Nonetheless, Lochansky set out to register his 78-year-old father to receive the vaccine, as his father lacks the computer skills to navigate the appropriate websites.
“I could give him the phone number and he could make that call over and over again,” Elliot said, instead of using the Internet. “I feel like it might be easier for the elderly to be able to do this.”
Many other adult children are frustrated with having their parents enrolled in vaccines.
“I’m really struggling to get my 67-year-old parents vaccinated against COVID,” said a woman from Durham.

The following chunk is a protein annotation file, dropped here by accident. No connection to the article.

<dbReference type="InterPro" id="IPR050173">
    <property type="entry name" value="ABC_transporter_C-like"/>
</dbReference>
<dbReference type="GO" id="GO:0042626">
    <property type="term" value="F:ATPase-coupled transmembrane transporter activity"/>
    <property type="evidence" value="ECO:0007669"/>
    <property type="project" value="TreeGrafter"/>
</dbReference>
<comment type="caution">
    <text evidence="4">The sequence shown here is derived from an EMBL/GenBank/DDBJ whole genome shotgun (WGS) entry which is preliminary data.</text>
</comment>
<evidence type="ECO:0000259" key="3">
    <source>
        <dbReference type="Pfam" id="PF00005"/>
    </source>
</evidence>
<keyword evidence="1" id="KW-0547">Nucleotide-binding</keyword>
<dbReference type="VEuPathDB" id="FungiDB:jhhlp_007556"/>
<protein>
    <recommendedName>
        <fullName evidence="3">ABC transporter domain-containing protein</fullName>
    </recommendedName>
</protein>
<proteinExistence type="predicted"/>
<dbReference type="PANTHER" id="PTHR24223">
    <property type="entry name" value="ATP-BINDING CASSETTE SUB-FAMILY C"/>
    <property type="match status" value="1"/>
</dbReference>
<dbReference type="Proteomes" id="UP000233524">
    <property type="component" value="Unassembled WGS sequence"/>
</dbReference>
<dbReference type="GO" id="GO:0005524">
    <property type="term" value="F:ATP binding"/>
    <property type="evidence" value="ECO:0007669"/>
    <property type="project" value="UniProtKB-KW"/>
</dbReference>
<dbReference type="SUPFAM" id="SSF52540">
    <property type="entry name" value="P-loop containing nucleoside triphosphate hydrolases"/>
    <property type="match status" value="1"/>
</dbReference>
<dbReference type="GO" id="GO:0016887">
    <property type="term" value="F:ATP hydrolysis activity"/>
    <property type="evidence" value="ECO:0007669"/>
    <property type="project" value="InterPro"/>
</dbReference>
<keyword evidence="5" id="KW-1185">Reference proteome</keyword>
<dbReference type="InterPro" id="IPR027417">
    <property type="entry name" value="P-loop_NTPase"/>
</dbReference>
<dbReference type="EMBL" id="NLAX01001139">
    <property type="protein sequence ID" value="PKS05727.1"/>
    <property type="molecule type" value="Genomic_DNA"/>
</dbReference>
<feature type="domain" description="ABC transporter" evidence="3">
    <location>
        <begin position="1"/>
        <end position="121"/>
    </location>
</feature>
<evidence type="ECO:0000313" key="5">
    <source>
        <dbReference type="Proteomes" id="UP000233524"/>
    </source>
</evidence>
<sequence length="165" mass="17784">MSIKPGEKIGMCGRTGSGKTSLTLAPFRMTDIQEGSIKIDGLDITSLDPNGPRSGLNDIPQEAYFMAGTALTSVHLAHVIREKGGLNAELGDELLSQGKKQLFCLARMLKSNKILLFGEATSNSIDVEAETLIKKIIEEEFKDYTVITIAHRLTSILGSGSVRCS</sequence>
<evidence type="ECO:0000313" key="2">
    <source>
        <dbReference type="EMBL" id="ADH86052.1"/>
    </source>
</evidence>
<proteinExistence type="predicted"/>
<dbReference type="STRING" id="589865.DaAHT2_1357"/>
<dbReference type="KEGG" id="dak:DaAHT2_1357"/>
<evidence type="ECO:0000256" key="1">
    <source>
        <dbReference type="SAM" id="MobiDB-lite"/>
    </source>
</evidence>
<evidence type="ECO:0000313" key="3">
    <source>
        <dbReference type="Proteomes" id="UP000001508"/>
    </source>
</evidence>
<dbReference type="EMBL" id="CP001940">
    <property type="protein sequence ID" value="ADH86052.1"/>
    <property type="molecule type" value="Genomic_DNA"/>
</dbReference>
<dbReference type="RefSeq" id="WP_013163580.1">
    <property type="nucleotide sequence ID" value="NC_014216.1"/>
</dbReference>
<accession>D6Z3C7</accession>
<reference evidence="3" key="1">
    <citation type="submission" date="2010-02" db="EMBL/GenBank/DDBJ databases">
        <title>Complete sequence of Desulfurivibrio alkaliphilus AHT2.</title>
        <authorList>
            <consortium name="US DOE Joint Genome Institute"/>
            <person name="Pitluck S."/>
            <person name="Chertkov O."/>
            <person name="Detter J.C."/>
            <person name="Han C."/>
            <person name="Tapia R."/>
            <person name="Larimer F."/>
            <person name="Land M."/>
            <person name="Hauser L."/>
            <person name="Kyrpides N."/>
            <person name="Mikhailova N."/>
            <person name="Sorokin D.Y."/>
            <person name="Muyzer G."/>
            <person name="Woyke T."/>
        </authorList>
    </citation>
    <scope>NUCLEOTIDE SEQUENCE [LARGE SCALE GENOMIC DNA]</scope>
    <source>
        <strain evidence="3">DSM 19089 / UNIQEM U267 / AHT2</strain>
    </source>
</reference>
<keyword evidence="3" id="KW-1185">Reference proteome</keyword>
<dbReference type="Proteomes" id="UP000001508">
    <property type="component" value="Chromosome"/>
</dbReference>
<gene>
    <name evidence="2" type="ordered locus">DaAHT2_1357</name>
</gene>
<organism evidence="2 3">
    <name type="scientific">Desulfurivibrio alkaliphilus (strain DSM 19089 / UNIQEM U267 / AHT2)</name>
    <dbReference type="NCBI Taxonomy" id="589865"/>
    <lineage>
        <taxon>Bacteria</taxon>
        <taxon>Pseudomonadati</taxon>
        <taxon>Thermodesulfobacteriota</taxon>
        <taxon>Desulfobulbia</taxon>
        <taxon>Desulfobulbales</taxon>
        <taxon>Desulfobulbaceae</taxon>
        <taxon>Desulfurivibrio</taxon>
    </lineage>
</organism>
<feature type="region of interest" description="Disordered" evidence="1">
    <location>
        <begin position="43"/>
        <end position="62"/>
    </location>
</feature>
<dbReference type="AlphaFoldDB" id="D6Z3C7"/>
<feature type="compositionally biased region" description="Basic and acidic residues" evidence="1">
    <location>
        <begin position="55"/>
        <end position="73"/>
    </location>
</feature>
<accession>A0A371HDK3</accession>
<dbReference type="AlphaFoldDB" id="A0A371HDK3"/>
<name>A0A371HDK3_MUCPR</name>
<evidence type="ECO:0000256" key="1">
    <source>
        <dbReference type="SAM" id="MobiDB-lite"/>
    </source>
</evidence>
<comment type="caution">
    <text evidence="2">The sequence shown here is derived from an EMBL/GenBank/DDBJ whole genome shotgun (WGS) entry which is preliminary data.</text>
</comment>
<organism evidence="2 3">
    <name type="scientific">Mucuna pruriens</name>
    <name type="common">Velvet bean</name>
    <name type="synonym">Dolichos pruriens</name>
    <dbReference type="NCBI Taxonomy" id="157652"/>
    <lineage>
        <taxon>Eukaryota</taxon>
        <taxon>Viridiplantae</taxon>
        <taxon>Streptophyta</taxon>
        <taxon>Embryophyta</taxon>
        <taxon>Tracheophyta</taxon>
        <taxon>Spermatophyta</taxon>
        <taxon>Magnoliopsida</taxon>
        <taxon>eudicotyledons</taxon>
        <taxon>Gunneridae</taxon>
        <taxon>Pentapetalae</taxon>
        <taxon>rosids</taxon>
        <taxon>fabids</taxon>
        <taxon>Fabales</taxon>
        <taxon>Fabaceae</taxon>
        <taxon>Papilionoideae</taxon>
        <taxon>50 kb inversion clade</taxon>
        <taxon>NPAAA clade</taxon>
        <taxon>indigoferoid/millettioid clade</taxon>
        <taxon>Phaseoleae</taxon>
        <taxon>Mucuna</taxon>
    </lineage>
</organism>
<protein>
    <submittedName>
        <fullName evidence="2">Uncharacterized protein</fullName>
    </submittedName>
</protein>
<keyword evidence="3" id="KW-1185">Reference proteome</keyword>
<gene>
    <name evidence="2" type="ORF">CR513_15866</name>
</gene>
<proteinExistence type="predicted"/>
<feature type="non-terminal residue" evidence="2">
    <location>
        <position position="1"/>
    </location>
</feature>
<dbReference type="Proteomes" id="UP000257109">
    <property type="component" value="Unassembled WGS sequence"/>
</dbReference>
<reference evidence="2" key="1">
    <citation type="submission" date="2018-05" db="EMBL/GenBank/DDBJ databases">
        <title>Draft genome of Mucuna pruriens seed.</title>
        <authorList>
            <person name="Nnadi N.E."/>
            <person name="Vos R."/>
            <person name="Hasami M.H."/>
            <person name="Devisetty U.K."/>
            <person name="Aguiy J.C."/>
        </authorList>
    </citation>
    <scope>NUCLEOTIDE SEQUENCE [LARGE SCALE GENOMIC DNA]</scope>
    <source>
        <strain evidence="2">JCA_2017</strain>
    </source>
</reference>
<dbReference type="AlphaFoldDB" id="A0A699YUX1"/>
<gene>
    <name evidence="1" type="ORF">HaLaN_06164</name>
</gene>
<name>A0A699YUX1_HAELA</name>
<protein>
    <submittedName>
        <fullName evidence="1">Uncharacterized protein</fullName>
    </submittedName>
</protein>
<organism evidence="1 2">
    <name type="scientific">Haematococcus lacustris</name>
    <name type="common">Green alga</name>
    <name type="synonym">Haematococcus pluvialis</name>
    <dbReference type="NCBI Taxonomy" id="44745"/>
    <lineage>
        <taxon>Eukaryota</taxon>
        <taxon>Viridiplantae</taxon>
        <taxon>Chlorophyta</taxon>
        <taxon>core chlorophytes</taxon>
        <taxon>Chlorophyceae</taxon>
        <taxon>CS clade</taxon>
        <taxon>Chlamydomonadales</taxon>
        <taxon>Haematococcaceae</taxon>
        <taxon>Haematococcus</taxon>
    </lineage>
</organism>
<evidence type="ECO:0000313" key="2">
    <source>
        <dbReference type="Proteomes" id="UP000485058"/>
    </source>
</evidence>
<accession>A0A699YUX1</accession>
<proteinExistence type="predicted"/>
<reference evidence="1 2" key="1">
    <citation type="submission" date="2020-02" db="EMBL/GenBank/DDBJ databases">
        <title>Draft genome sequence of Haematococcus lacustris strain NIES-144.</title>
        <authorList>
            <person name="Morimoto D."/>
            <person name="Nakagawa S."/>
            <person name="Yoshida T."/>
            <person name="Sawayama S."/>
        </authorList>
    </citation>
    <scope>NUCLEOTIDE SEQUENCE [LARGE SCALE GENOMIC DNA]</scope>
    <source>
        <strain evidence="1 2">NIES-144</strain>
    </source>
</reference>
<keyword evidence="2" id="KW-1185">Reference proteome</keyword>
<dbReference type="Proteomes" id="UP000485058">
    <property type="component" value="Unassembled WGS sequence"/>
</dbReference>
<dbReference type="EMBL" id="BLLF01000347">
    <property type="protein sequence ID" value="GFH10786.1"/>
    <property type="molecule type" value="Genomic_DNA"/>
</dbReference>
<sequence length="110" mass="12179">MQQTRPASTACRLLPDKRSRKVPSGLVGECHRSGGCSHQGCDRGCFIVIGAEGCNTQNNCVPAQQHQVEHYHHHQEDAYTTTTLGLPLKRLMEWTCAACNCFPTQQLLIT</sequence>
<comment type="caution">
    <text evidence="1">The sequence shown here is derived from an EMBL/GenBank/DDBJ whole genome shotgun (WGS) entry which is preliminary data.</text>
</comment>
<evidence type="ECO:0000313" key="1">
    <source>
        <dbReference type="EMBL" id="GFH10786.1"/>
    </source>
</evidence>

Another woman told ABC11: “It’s so frustrating and disorganized. I don’t see why primary care physicians couldn’t administer the test to their patients.”
She said her aunt was 72 and had diabetes and high blood pressure.
Lochansky said the only thing his father knew how to do was check his bank account and visit the NC Lottery website.
“These are the two things he can do without help,” Lochansky said. “After that, he logs off.
“For a lot of people whose parents are out of state and there is no close family… I can’t imagine how difficult it is to organize them,” Lochansky added.
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